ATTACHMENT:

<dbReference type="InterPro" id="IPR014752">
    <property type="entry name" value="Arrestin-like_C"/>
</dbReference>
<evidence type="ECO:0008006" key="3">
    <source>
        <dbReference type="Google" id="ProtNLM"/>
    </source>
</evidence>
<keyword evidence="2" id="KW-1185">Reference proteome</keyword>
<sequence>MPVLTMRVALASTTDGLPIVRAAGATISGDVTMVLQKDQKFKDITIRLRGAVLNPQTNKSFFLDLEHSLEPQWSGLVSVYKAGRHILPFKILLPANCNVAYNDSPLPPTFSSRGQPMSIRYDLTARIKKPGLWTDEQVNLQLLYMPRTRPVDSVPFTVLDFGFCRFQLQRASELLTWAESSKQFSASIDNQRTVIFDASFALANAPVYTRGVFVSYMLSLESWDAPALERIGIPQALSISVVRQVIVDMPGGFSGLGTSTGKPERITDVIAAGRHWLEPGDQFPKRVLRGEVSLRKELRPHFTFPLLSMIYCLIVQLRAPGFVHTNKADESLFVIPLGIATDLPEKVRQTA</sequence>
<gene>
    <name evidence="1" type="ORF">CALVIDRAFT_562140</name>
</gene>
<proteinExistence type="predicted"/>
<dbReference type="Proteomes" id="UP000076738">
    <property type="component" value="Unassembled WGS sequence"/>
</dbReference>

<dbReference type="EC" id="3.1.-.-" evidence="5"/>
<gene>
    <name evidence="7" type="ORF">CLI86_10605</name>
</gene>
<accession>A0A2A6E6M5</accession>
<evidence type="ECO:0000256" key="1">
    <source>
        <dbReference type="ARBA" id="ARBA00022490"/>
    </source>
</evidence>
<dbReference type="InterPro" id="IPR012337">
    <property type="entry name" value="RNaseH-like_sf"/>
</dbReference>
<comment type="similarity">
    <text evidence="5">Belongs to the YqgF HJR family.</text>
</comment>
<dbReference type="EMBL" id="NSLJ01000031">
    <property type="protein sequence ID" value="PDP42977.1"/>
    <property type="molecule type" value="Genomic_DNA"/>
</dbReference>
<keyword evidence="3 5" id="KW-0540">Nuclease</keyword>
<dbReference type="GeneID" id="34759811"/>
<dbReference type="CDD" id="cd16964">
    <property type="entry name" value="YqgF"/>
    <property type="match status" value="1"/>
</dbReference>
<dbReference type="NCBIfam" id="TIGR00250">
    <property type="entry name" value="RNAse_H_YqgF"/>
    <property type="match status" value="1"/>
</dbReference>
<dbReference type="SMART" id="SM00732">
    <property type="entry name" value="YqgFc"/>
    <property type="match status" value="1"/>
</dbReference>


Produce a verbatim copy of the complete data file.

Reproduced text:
<dbReference type="InterPro" id="IPR014752">
    <property type="entry name" value="Arrestin-like_C"/>
</dbReference>
<evidence type="ECO:0008006" key="3">
    <source>
        <dbReference type="Google" id="ProtNLM"/>
    </source>
</evidence>
<keyword evidence="2" id="KW-1185">Reference proteome</keyword>
<sequence>MPVLTMRVALASTTDGLPIVRAAGATISGDVTMVLQKDQKFKDITIRLRGAVLNPQTNKSFFLDLEHSLEPQWSGLVSVYKAGRHILPFKILLPANCNVAYNDSPLPPTFSSRGQPMSIRYDLTARIKKPGLWTDEQVNLQLLYMPRTRPVDSVPFTVLDFGFCRFQLQRASELLTWAESSKQFSASIDNQRTVIFDASFALANAPVYTRGVFVSYMLSLESWDAPALERIGIPQALSISVVRQVIVDMPGGFSGLGTSTGKPERITDVIAAGRHWLEPGDQFPKRVLRGEVSLRKELRPHFTFPLLSMIYCLIVQLRAPGFVHTNKADESLFVIPLGIATDLPEKVRQTA</sequence>
<gene>
    <name evidence="1" type="ORF">CALVIDRAFT_562140</name>
</gene>
<proteinExistence type="predicted"/>
<dbReference type="Proteomes" id="UP000076738">
    <property type="component" value="Unassembled WGS sequence"/>
</dbReference>

<dbReference type="EC" id="3.1.-.-" evidence="5"/>
<gene>
    <name evidence="7" type="ORF">CLI86_10605</name>
</gene>
<accession>A0A2A6E6M5</accession>
<evidence type="ECO:0000256" key="1">
    <source>
        <dbReference type="ARBA" id="ARBA00022490"/>
    </source>
</evidence>
<dbReference type="InterPro" id="IPR012337">
    <property type="entry name" value="RNaseH-like_sf"/>
</dbReference>
<comment type="similarity">
    <text evidence="5">Belongs to the YqgF HJR family.</text>
</comment>
<dbReference type="EMBL" id="NSLJ01000031">
    <property type="protein sequence ID" value="PDP42977.1"/>
    <property type="molecule type" value="Genomic_DNA"/>
</dbReference>
<keyword evidence="3 5" id="KW-0540">Nuclease</keyword>
<dbReference type="GeneID" id="34759811"/>
<dbReference type="CDD" id="cd16964">
    <property type="entry name" value="YqgF"/>
    <property type="match status" value="1"/>
</dbReference>
<dbReference type="NCBIfam" id="TIGR00250">
    <property type="entry name" value="RNAse_H_YqgF"/>
    <property type="match status" value="1"/>
</dbReference>
<dbReference type="SMART" id="SM00732">
    <property type="entry name" value="YqgFc"/>
    <property type="match status" value="1"/>
</dbReference>